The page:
I also wrote a report on it that was pub­lished on the web portal Janchok on March 29. I’ve been doing journalism for the last eight years in Jharkhand. Due to my pro-people journalism, in 2019, I was implicated in a fake case under UAPA and sent to jail, where I had to stay for six mon­ths. Later, in the Pegasus spyware case, along with the cell phone numbers of me and my spo­use Ipsa Shatakshi, the mobile number of anot­her family member came up, against which Ipsa and I have filed a writ petition in the SC, for proper investigation.

If the NIA tries to drag me into this trial, then it is clear they will attack my freedom of speech. Because I’m a journalist, it is the duty of a journalist to write the truth and expose anti-people policies of the government.

‘I write agai­nst the anti-people policies of the government, who want to give tribal land to corporates. and there’s a lot of such land in Jharkhand.’

Why do you think both central and state governments are conspiring against you?

Because I am a journalist and I have been doing this kind of journalism since 2014. You can see hundreds of my reports in different magazines and web por­tals, yet the government is accusing me of this. The reason is clear—I write and spe­ak agai­nst the anti-people policies of the gover­nm­ent. The gove­rnments want to give tribal land to corporates, and there’s a lot of such land in Jhark­hand. Who­se land is this? It belongs to the tribal people. This loot is not possible without expelling tribals, so the government initiated a war against them und­er the name of Operation Samadhan-Prahaar. The­re are incidents of oppression and exploitat­ion of tribals by security forces every day. I raise these questions in my reports, which expose the policies of the government.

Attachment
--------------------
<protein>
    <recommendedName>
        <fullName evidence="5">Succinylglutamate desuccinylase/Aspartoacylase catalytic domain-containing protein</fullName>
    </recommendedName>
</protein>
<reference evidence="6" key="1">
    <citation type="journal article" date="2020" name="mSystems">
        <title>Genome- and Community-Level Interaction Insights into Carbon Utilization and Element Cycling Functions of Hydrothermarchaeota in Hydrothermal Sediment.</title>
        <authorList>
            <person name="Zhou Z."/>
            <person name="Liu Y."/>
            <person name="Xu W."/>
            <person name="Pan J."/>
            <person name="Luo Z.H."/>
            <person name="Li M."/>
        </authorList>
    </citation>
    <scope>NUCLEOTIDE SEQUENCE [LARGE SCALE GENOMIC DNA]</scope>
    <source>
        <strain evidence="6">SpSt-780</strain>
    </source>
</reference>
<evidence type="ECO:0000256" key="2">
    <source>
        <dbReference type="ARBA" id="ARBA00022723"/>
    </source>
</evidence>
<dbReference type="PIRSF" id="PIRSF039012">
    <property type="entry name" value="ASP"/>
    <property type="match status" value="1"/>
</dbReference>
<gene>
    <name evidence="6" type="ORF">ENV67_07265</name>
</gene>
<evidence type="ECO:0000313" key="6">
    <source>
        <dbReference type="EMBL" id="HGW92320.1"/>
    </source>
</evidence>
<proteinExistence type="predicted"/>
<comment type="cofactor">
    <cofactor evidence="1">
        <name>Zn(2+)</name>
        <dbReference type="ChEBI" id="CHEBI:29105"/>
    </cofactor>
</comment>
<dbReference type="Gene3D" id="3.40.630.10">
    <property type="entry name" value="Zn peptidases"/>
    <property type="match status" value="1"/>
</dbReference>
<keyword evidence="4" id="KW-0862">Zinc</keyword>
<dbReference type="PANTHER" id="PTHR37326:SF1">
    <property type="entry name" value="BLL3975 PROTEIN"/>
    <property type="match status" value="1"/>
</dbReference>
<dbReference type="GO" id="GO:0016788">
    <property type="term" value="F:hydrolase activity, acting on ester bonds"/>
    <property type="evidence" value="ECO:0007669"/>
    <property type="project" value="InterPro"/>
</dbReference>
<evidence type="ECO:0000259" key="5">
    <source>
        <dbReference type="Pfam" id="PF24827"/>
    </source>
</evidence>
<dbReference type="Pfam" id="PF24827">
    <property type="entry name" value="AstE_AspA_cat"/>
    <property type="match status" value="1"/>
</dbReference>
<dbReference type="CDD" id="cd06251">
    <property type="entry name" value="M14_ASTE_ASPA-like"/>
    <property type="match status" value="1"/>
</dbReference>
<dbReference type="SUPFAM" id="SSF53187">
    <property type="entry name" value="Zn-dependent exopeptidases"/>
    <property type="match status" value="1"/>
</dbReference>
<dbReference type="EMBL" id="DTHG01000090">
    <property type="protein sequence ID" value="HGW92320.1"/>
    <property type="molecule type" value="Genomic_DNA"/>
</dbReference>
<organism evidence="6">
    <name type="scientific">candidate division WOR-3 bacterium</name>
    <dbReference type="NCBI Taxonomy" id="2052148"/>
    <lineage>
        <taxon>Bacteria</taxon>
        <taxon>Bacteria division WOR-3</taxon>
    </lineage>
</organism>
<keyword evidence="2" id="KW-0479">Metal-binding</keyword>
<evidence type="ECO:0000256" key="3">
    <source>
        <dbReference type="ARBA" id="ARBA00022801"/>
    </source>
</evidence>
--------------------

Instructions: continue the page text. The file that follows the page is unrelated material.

There are few people in Jharkhand who bother to speak against the gov­ern­m­ent. That’s why it’s harassing me. There may be governm­ents of two diff­e­rent parties at the Centre (BJP) and the state (JMM), but their purp­ose is the same—to hand over forests and mountains to the cor­po­rates. They scare and kill tribals here so that the latter leave the land and run away. To justify these anti-­people actions, they call it anti-­Nax­­al operation. By reporting such incidents, I expose the hollowness of the Sta­te. When they acc­use me of being a Mao­ist backer, they hope to stop my pen.

What will be your strategy, going forward?

I know I’m innocent. This is also known to both my family and the government.  Police can’t produce any evidence agai­nst me in court, so they are making me an accused in various other cases to keep me in jail for a maximum number of days. I’ve decided I’ll take this fight as far as I can—to the Supreme Court if nec­essary. I’ll try my best to come out as soon as possible and once again report the anti-people policies of the central and state governments as a journalist.

Any message for the youth, media and progressive people of the country?

I’ve received a message from my family that sin­ce my arrest on July 17, many journalists and pro­gressive organisations across the country and abroad have raised their voices for me. I tha­nk them wholeheartedly. I also want journ­a­lists and democratic organisations who are sil­ent on my arrest to understand that the gov­e­r­­nm­ent is trying to suppress each and every voice standing against it. Today they have arrested me, tomorrow they can do it to you too, and someone else the day after.